The air travel industry has historically designed service experiences to meet a typical passenger’s needs. Yet the focus on a “typical person” is misguided and limiting as it does not accommodate the diversity of people and customers whose needs are not being met.
Recently, attention has turned to improving service accessibility and inclusivity to innovate by tailoring product offerings to a broader base of customers. However, making adjustments and accommodations requires rethinking the wide-varying needs and goals of persons with disabilities, especially for conditions that are not immediately noticeable, manifested in various ways or undiagnosed, are misunderstood or lack advocacy or feelings of identification.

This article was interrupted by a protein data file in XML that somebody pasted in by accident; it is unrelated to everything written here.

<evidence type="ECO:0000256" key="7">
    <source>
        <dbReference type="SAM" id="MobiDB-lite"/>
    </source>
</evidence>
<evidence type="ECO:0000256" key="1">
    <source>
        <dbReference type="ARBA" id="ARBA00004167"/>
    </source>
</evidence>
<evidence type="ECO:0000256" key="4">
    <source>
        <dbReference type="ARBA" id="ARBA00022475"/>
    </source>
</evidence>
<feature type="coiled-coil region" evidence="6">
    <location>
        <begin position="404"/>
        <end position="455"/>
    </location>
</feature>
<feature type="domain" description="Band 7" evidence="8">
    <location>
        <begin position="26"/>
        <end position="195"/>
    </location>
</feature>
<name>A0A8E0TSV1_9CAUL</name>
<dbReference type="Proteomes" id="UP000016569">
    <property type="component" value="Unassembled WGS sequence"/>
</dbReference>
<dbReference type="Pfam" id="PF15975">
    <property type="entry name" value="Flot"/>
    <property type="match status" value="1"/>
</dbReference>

Guided by the aims of the Accessible Canada Act, this research aims to eliminate barriers to air travel for persons with cognitive impairments or persons living with dementia.